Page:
>
        > I need a "proportional" signal, not just "level" (i.e.: on/off, or "bang,
        > bang" control).
        >
        > I am currently experimenting with an Analog Devices ADXL202
        > Tilt/Accelerometer (+/- 2g) but I fear that it will not give me the
        > resolution I need.
        >
        > There are some real nice ones out there for chips in the $30-$50 range but
        > I'd like to keep it closer to $5-$15 ...
        >
        > Suggestions?
        >  
        > Cheers,
        >
        > Chuck Hackett
        > "Good judgment comes from experience, experience comes from bad judgment"
        > 7.5" gauge Union Pacific Northern (4-8-4) 844
        > http://www.whitetrout.net/Chuck
        >
      • John
        ... I would go with an accelerometer if you can, it has the big advantge of no moving parts. I appreciate your price concern, but would have thought that the
        Message 3 of 7 , Apr 11, 2013
          --- In Electronics_101@yahoogroups.com, "Chuck Hackett" <egroupscdh@...> wrote:

          > I am currently experimenting with an Analog Devices ADXL202
          > Tilt/Accelerometer (+/- 2g) but I fear that it will not give me the
          > resolution I need.
          >
          > There are some real nice ones out there for chips in the $30-$50 range but
          > I'd like to keep it closer to $5-$15 ...
          >
          > Suggestions?
          >  

          I would go with an accelerometer if you can, it has the big advantge of no moving parts. I appreciate your price concern, but would have thought that the cost of even the best accelerometer would be a very small proportion of the cost of the entire machine.

          John.
        • Chuck Hackett
          ... Or ... Disadvantages of pendulum: - Takes lots of room - Required critical damping to settle it quickly after a disturbance (i.e.: vehicle moves, vehicle
          Message 4 of 7 , Apr 11, 2013
            > From: AlienRelics
            >
            > Plumb bob with capacitive proportional sensing of differential position?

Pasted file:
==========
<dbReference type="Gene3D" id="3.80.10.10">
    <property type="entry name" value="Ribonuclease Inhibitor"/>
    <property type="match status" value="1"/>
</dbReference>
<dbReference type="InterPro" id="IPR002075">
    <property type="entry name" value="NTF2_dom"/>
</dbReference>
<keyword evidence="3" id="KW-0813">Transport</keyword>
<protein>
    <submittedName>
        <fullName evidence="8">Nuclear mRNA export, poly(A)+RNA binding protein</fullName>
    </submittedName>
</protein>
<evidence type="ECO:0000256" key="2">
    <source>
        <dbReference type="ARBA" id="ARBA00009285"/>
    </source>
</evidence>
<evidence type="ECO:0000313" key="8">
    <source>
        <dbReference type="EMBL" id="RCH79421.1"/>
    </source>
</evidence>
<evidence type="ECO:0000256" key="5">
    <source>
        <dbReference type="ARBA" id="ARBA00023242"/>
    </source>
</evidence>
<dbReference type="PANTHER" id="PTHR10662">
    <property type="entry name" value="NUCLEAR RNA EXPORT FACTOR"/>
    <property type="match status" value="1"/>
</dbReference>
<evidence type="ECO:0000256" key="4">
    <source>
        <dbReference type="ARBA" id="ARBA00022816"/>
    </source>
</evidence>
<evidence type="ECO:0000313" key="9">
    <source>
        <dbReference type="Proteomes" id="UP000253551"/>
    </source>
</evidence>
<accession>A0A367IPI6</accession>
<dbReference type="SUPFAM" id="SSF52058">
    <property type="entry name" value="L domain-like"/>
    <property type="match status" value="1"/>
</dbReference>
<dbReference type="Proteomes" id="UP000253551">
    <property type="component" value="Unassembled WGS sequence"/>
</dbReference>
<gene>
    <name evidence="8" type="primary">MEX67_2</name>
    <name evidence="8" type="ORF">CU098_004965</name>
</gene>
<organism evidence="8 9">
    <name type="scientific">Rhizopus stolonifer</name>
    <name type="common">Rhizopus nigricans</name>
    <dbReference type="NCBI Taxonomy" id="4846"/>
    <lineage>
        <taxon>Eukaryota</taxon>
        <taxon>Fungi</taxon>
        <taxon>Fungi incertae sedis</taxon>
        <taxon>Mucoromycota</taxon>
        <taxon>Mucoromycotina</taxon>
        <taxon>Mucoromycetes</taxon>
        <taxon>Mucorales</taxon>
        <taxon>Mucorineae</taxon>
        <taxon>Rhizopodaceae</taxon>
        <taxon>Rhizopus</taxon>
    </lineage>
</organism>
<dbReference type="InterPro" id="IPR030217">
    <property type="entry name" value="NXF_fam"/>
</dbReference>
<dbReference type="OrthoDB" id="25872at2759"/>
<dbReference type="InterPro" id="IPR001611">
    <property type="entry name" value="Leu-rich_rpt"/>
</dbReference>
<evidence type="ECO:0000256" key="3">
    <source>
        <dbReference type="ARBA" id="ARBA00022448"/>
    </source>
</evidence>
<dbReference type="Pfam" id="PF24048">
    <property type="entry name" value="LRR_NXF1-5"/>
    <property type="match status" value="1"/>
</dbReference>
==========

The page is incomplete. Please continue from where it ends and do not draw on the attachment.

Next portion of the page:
Or
            > LVDT sensing of position of same?

            Disadvantages of pendulum:
            - Takes lots of room
            - Required "critical" damping to settle it quickly after a disturbance
            (i.e.: vehicle moves, vehicle stops, hydraulics tilts vehicle towards
            "level", etc.). This probably requires placing the pendulum, or parts of
            it, in oil to dampen it, and the oil bath must be enclosed to avoid
            spilling, etc., etc.
            - Still must build a "pickoff" device/sensor which adds complication

            > From: John
            > ....
            > I would go with an accelerometer if you can, it has the big advantage of
            no
            > moving parts. I appreciate your price concern, but would have thought that
            > the cost of even the best accelerometer would be a very small proportion
            of
            > the cost of the entire machine.

            I have added caps to the accelerometer I have to drastically lower its
            bandwidth (down to about 10 hz) and as the bandwidth goes down the
            resolution goes up (or the ability to detect the 'real' value out of the
            'noise'). It looks like I will be able to achieve a sensitivity of a bit
            more than 0.2 degrees.

            In my search I uncovered several nice devices at SparkFun.com, even a nice
            unit that combines a 3-axis accelerometer with a tilt-corrected compass in
            the same chip.

            BTW: The "cost of the entire machine" is pretty low considering that its
            parts (including solenoid valves, hyd pump, motors, steel, etc.) came from
            my "scrap box" :-)
             
            Cheers,

            Chuck Hackett
            "Good judgment comes from experience, experience comes from bad judgment"